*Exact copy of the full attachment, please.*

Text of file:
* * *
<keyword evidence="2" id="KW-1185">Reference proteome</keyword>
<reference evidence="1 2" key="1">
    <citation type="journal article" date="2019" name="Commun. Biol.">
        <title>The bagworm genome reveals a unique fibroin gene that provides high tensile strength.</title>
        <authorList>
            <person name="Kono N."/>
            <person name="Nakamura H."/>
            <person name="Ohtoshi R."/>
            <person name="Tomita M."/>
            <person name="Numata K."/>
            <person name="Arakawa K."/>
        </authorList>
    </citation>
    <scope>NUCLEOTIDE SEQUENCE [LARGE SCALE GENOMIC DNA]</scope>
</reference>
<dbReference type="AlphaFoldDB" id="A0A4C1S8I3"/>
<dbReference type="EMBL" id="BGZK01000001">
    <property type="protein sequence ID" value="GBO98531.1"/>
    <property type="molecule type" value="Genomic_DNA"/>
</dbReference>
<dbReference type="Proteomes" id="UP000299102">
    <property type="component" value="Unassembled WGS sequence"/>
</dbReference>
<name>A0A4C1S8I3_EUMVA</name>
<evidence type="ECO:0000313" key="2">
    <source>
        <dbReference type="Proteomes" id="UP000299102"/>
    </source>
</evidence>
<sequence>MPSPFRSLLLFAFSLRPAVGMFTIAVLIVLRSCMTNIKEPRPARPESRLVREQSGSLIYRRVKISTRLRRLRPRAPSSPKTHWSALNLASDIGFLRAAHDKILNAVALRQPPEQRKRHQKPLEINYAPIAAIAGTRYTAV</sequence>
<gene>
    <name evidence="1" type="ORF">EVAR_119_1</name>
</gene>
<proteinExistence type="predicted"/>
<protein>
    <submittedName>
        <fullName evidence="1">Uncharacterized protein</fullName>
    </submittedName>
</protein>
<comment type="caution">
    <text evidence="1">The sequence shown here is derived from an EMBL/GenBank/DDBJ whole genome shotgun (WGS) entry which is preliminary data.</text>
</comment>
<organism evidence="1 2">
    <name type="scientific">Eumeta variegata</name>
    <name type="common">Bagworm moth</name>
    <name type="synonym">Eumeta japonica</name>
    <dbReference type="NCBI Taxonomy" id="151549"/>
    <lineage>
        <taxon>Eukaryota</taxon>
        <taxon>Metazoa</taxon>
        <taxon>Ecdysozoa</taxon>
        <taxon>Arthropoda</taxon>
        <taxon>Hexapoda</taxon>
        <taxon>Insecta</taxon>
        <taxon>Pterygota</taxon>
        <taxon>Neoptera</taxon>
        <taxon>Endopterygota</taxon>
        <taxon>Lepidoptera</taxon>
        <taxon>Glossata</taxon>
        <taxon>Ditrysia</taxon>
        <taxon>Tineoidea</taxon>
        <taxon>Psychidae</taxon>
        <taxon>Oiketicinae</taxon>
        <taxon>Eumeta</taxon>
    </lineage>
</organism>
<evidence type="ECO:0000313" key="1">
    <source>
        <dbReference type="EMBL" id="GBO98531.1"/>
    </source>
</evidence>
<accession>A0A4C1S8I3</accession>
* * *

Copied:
<keyword evidence="2" id="KW-1185">Reference proteome</keyword>
<reference evidence="1 2" key="1">
    <citation type="journal article" date="2019" name="Commun. Biol.">
        <title>The bagworm genome reveals a unique fibroin gene that provides high tensile strength.</title>
        <authorList>
            <person name="Kono N."/>
            <person name="Nakamura H."/>
            <person name="Ohtoshi R."/>
            <person name="Tomita M."/>
            <person name="Numata K."/>
            <person name="Arakawa K."/>
        </authorList>
    </citation>
    <scope>NUCLEOTIDE SEQUENCE [LARGE SCALE GENOMIC DNA]</scope>
</reference>
<dbReference type="AlphaFoldDB" id="A0A4C1S8I3"/>
<dbReference type="EMBL" id="BGZK01000001">
    <property type="protein sequence ID" value="GBO98531.1"/>
    <property type="molecule type" value="Genomic_DNA"/>
</dbReference>
<dbReference type="Proteomes" id="UP000299102">
    <property type="component" value="Unassembled WGS sequence"/>
</dbReference>
<name>A0A4C1S8I3_EUMVA</name>
<evidence type="ECO:0000313" key="2">
    <source>
        <dbReference type="Proteomes" id="UP000299102"/>
    </source>
</evidence>
<sequence>MPSPFRSLLLFAFSLRPAVGMFTIAVLIVLRSCMTNIKEPRPARPESRLVREQSGSLIYRRVKISTRLRRLRPRAPSSPKTHWSALNLASDIGFLRAAHDKILNAVALRQPPEQRKRHQKPLEINYAPIAAIAGTRYTAV</sequence>
<gene>
    <name evidence="1" type="ORF">EVAR_119_1</name>
</gene>
<proteinExistence type="predicted"/>
<protein>
    <submittedName>
        <fullName evidence="1">Uncharacterized protein</fullName>
    </submittedName>
</protein>
<comment type="caution">
    <text evidence="1">The sequence shown here is derived from an EMBL/GenBank/DDBJ whole genome shotgun (WGS) entry which is preliminary data.</text>
</comment>
<organism evidence="1 2">
    <name type="scientific">Eumeta variegata</name>
    <name type="common">Bagworm moth</name>
    <name type="synonym">Eumeta japonica</name>
    <dbReference type="NCBI Taxonomy" id="151549"/>
    <lineage>
        <taxon>Eukaryota</taxon>
        <taxon>Metazoa</taxon>
        <taxon>Ecdysozoa</taxon>
        <taxon>Arthropoda</taxon>
        <taxon>Hexapoda</taxon>
        <taxon>Insecta</taxon>
        <taxon>Pterygota</taxon>
        <taxon>Neoptera</taxon>
        <taxon>Endopterygota</taxon>
        <taxon>Lepidoptera</taxon>
        <taxon>Glossata</taxon>
        <taxon>Ditrysia</taxon>
        <taxon>Tineoidea</taxon>
        <taxon>Psychidae</taxon>
        <taxon>Oiketicinae</taxon>
        <taxon>Eumeta</taxon>
    </lineage>
</organism>
<evidence type="ECO:0000313" key="1">
    <source>
        <dbReference type="EMBL" id="GBO98531.1"/>
    </source>
</evidence>
<accession>A0A4C1S8I3</accession>